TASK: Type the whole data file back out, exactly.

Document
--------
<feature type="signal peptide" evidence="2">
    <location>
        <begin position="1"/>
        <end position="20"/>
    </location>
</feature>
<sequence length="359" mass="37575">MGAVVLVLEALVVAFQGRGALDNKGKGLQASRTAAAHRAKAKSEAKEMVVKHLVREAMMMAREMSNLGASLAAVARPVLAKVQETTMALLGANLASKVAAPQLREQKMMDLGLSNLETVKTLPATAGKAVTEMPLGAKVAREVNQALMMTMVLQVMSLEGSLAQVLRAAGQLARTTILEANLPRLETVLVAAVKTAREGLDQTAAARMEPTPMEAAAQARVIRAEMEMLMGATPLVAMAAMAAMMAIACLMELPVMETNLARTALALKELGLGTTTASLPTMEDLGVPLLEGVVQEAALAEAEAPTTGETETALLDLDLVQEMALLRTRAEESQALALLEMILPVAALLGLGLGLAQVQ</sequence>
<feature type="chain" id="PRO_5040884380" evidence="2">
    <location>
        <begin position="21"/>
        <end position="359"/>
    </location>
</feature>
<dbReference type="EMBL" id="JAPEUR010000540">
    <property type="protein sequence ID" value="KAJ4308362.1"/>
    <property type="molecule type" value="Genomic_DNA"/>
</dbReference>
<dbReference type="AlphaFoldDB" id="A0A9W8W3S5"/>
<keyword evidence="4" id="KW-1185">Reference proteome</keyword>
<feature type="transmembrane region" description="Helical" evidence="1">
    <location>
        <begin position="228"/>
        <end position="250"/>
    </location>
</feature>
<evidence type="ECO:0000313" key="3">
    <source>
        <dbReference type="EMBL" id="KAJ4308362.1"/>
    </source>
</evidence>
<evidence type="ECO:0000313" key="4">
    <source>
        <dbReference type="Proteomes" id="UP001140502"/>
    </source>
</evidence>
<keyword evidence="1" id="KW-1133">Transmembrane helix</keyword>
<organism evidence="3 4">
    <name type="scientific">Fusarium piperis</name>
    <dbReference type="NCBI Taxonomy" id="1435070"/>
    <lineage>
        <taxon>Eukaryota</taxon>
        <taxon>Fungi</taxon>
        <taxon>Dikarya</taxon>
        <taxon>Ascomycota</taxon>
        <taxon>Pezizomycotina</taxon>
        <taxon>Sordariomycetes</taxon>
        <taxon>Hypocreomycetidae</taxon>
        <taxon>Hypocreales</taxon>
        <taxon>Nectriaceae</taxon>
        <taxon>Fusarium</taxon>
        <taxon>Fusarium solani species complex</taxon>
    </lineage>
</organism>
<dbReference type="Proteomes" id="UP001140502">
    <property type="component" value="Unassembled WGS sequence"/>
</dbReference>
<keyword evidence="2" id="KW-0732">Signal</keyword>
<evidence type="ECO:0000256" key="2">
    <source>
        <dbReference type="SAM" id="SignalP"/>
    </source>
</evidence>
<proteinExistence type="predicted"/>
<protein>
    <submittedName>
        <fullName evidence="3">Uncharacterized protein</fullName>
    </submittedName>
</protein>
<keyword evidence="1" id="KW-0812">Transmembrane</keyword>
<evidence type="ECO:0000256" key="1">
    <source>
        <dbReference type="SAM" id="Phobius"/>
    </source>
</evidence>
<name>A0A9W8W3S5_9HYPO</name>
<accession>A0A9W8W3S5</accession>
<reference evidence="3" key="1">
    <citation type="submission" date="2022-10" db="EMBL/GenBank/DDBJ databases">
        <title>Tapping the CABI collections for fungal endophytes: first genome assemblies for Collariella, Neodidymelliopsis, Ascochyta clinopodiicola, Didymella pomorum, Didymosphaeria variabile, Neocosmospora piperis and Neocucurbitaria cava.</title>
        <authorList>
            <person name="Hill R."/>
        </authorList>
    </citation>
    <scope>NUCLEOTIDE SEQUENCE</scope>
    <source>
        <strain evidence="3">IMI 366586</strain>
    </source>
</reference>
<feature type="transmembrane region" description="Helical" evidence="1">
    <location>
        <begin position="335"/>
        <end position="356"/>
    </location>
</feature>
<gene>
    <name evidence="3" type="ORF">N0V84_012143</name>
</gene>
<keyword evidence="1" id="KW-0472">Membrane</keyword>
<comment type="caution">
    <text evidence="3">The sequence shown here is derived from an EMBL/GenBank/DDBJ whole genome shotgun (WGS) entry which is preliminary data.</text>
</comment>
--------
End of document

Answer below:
<feature type="signal peptide" evidence="2">
    <location>
        <begin position="1"/>
        <end position="20"/>
    </location>
</feature>
<sequence length="359" mass="37575">MGAVVLVLEALVVAFQGRGALDNKGKGLQASRTAAAHRAKAKSEAKEMVVKHLVREAMMMAREMSNLGASLAAVARPVLAKVQETTMALLGANLASKVAAPQLREQKMMDLGLSNLETVKTLPATAGKAVTEMPLGAKVAREVNQALMMTMVLQVMSLEGSLAQVLRAAGQLARTTILEANLPRLETVLVAAVKTAREGLDQTAAARMEPTPMEAAAQARVIRAEMEMLMGATPLVAMAAMAAMMAIACLMELPVMETNLARTALALKELGLGTTTASLPTMEDLGVPLLEGVVQEAALAEAEAPTTGETETALLDLDLVQEMALLRTRAEESQALALLEMILPVAALLGLGLGLAQVQ</sequence>
<feature type="chain" id="PRO_5040884380" evidence="2">
    <location>
        <begin position="21"/>
        <end position="359"/>
    </location>
</feature>
<dbReference type="EMBL" id="JAPEUR010000540">
    <property type="protein sequence ID" value="KAJ4308362.1"/>
    <property type="molecule type" value="Genomic_DNA"/>
</dbReference>
<dbReference type="AlphaFoldDB" id="A0A9W8W3S5"/>
<keyword evidence="4" id="KW-1185">Reference proteome</keyword>
<feature type="transmembrane region" description="Helical" evidence="1">
    <location>
        <begin position="228"/>
        <end position="250"/>
    </location>
</feature>
<evidence type="ECO:0000313" key="3">
    <source>
        <dbReference type="EMBL" id="KAJ4308362.1"/>
    </source>
</evidence>
<evidence type="ECO:0000313" key="4">
    <source>
        <dbReference type="Proteomes" id="UP001140502"/>
    </source>
</evidence>
<keyword evidence="1" id="KW-1133">Transmembrane helix</keyword>
<organism evidence="3 4">
    <name type="scientific">Fusarium piperis</name>
    <dbReference type="NCBI Taxonomy" id="1435070"/>
    <lineage>
        <taxon>Eukaryota</taxon>
        <taxon>Fungi</taxon>
        <taxon>Dikarya</taxon>
        <taxon>Ascomycota</taxon>
        <taxon>Pezizomycotina</taxon>
        <taxon>Sordariomycetes</taxon>
        <taxon>Hypocreomycetidae</taxon>
        <taxon>Hypocreales</taxon>
        <taxon>Nectriaceae</taxon>
        <taxon>Fusarium</taxon>
        <taxon>Fusarium solani species complex</taxon>
    </lineage>
</organism>
<dbReference type="Proteomes" id="UP001140502">
    <property type="component" value="Unassembled WGS sequence"/>
</dbReference>
<keyword evidence="2" id="KW-0732">Signal</keyword>
<evidence type="ECO:0000256" key="2">
    <source>
        <dbReference type="SAM" id="SignalP"/>
    </source>
</evidence>
<proteinExistence type="predicted"/>
<protein>
    <submittedName>
        <fullName evidence="3">Uncharacterized protein</fullName>
    </submittedName>
</protein>
<keyword evidence="1" id="KW-0812">Transmembrane</keyword>
<evidence type="ECO:0000256" key="1">
    <source>
        <dbReference type="SAM" id="Phobius"/>
    </source>
</evidence>
<name>A0A9W8W3S5_9HYPO</name>
<accession>A0A9W8W3S5</accession>
<reference evidence="3" key="1">
    <citation type="submission" date="2022-10" db="EMBL/GenBank/DDBJ databases">
        <title>Tapping the CABI collections for fungal endophytes: first genome assemblies for Collariella, Neodidymelliopsis, Ascochyta clinopodiicola, Didymella pomorum, Didymosphaeria variabile, Neocosmospora piperis and Neocucurbitaria cava.</title>
        <authorList>
            <person name="Hill R."/>
        </authorList>
    </citation>
    <scope>NUCLEOTIDE SEQUENCE</scope>
    <source>
        <strain evidence="3">IMI 366586</strain>
    </source>
</reference>
<feature type="transmembrane region" description="Helical" evidence="1">
    <location>
        <begin position="335"/>
        <end position="356"/>
    </location>
</feature>
<gene>
    <name evidence="3" type="ORF">N0V84_012143</name>
</gene>
<keyword evidence="1" id="KW-0472">Membrane</keyword>
<comment type="caution">
    <text evidence="3">The sequence shown here is derived from an EMBL/GenBank/DDBJ whole genome shotgun (WGS) entry which is preliminary data.</text>
</comment>